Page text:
Rise of the Discworld
I accept that the Earth is round and I don't think a flat-Earth explains the evidence we see. There, making my position clear in the first sentence before anyone gets confused.
You might wonder why, having talked about time-travel and gravitational waves, I'm dealing with something so basic and ancient as the shape of the Earth. Surely nobody believes the flat earth hypothesis in the 21st Century? Actually, quite the opposite is true. Flat-earthism is getting more popular every year, especially online.
As a few examples: the youtuber TigerDan925 (a flat-Earther) has over 26,000 loyal followers on his channel, the Flat Earth Society (along with many other organisations) has been rekindled under the leadership of Daniel Shenton and every day on Instagram I see hundreds of people passionately claiming that "globe-heads" are ignorant sheeple or part of a global????? conspiracy. NASA photographs are all faked apparently, and the world's governments are prepetuating the round-Earth lie for all sorts of reasons, often to undermine the Christian Bible (which sometimes talks about the Earth being flat). How has this happened?
Woah, dude, they might be onto something!
If you've ever run across a flat-Earther you'll find they're not pitch-fork wielding yokels who cower at electricity, they're often well-spoken people who can defend their position. And that's part of the reason flat-eartherism appeals to many; their claims can be backed up with Scientific-sounding ideas.
A lot of the videos and articles by flat-Earthers contain nuggests of genuine Science. The FES (Flat Earth Society) website makes frequent reference to things like "Earth's axis symmetry" and "the Northern annulus" which sound like terms you'd hear in a legitemate astronomy class. Some of their arguments are so good in fact, you can't immediately spot why they're wrong.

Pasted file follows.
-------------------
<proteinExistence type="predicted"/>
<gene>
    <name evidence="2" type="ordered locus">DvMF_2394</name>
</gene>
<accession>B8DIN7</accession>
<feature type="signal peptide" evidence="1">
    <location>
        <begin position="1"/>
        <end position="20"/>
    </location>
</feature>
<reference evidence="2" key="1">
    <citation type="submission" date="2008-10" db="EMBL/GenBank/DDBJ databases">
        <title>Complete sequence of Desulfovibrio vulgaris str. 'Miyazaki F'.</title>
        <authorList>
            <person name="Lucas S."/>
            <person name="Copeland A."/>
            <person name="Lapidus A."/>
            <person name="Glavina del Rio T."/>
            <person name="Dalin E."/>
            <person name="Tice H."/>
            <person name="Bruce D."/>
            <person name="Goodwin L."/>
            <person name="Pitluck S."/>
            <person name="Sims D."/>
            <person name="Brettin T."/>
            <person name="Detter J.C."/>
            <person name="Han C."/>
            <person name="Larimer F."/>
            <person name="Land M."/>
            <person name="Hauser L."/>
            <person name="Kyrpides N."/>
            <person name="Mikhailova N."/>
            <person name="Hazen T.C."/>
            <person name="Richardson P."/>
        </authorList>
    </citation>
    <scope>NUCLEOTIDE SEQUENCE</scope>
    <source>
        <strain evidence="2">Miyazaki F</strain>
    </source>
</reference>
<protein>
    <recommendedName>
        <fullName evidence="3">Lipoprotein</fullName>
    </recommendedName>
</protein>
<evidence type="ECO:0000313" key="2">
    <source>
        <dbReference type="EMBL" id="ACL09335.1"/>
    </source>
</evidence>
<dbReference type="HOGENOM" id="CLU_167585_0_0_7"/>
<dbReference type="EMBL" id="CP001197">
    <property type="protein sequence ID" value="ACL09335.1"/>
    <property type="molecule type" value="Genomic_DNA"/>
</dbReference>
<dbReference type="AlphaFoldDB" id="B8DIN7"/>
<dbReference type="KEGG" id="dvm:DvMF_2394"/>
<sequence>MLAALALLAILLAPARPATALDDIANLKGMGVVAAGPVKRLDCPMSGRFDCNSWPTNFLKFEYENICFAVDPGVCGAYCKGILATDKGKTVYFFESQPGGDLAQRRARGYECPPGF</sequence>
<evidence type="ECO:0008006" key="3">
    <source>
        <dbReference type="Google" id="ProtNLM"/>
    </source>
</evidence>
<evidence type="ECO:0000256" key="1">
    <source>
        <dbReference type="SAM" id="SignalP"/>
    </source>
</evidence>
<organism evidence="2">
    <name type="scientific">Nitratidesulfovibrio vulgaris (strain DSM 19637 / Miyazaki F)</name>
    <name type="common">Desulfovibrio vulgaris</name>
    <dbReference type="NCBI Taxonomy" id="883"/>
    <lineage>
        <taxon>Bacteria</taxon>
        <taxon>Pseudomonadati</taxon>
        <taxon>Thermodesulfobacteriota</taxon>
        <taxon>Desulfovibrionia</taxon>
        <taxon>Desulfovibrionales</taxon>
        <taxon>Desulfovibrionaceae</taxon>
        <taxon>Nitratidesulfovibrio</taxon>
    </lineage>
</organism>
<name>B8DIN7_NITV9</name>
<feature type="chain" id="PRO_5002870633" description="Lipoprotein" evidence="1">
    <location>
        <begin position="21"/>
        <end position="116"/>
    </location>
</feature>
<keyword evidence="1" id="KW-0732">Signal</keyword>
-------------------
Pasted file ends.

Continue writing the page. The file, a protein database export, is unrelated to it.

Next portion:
Case in point: I'm a well-educated Scientist and I had a couple of moments researching this article where I went "hang on, how does a round Earth explain that?" Seriously, some of the flat-Earth arguments were so subtly wrong I didn't even notice where the mistake was!
I'm quite proud of that incidentally, not ashamed. I would be a bad Scientist if I decided "flat-Earthers are wrong" before hearing their evidence. As it turns out, their evidence is flawed in numerous ways, but the fact I had moments of "hmmm, that's interesting" is proof, I think, that I really was going in with an open-mind. So, to any flat-earthers reading this blog, I come in peace, waving a white flag.
And this is 100% my point. I'm a well-trained Scientist and I couldn't immediately debunk a couple of their claims (not immediately anyway). Flat-Earth arguments are multiply confused but they do sound accurate, so it's no surprise a lot of people can be seduced! To illustrate my point, here's a screenshot of some equations on the FES website...
When I first saw this I thought "hold on, that looks like Gauss' law and it proves that...ah, wait, no it doesn't." As it happens, those equations are being misused, but this doesn't look like the work of a lunatic, in fact the person who wrote this obviously has some mathematical training. Now, to be abundantly clear again, every flat-Earth argument I've looked at crumbles under examination, but they often sound fascinating initially, even to someone who knows what they're doing.